I received another response concerning my previous post about the distinction between sins, this time from one of the priests in the bible study group:
I'm not sure how much light this information sheds on our discussion from last week. To be quite frank, I'm not sure how useful it is to rank sins (unless you are intending to create a system of penance or, at the worst, a system of indulgence). Paul says that the wages of sin is death. From my perspective, ANY sin that keeps you from God could be a "mortal" sin. I tend to look at sin in terms of relationships: ie. that all sin is a sin against love - love of God and love of other people. I find it helpful in preaching the gospel to about all sin breaking our relationship with God, but I just don't see how distinquishing between venial and mortal sins would actually be helpful in my ministry.
Probably the only real use I see of "grading" sins is in terms of leadership, which then brings us full circle back to the discussion from last week. In other words, are their sins that disqualify people from spiritual leadership? (the epistles to timothy probably are helpful here) But, unless you are going to argue that adultery and conspiracy to murder are venial sins, I'm just not sure how this distinction helps us understand I Samuel.
Here is my response:
I was merely pointing out the fact that there was indeed a distinction. The Apostles and Fathers of the Church and everyone else in the Church until the Reformation clearly taught that there was a distinction. Luther himself even said so. It wasn't until Calvin came along with his Reformed Theology that the distinction between mortal and venial sins were cast aside.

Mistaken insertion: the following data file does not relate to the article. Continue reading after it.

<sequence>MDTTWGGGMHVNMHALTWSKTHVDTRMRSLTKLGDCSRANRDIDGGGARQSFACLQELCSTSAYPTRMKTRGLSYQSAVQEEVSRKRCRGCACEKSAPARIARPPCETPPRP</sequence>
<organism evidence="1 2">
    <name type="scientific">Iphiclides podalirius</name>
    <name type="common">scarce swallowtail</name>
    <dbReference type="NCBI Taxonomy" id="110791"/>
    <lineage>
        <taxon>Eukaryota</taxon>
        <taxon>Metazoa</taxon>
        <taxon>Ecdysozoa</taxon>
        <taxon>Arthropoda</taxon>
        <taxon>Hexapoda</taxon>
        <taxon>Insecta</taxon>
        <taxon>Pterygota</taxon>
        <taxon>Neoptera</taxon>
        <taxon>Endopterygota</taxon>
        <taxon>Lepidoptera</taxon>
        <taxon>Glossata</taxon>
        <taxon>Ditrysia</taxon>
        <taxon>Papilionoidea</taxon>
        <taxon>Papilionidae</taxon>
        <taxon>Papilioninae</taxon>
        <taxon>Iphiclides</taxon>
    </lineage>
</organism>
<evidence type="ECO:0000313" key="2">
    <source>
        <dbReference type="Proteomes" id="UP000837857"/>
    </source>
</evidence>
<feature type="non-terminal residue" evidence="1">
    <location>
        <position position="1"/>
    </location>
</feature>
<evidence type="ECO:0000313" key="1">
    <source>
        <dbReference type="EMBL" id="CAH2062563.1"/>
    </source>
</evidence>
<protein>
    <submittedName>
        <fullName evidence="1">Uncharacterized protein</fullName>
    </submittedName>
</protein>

You said that you are not sure how useful it is to rank sins unless there is a system of penance or indulgence. Once again, the Apostles and Church Fathers have taught that there is a system of penance and indulgence. Penance (confession) is a sacrament in the Catholic Church and some would argue that it is also in the Anglican Church. In your Book of Common Prayer the rite can be found on page 447. It is very similar to the Catholic rite of Penance.
Even as an Anglican I knew that there were mortal and venial sins. It is not something I just picked up as a Catholic. That is why I was surprised when most people at the Bible study were not familiar with the concept.
As for asking whether adultery and conspiracy to murder are venial sins, the Church teaches, and has always taught, that they are mortal sins (sins that if you die with them on your soul, you go to Hell). But if you repent of a mortal sin, then the sin becomes venial (a sin that if you die with on your soul you will still be able to go to Heaven). That's the key issue I think concerning Saul and his leadership. Saul doesn't repent of his sins, thus they remain mortal. David however, with a contrite heart, repents and fasts, thus no longer making his sins mortal and enabling him to remain in God's favor.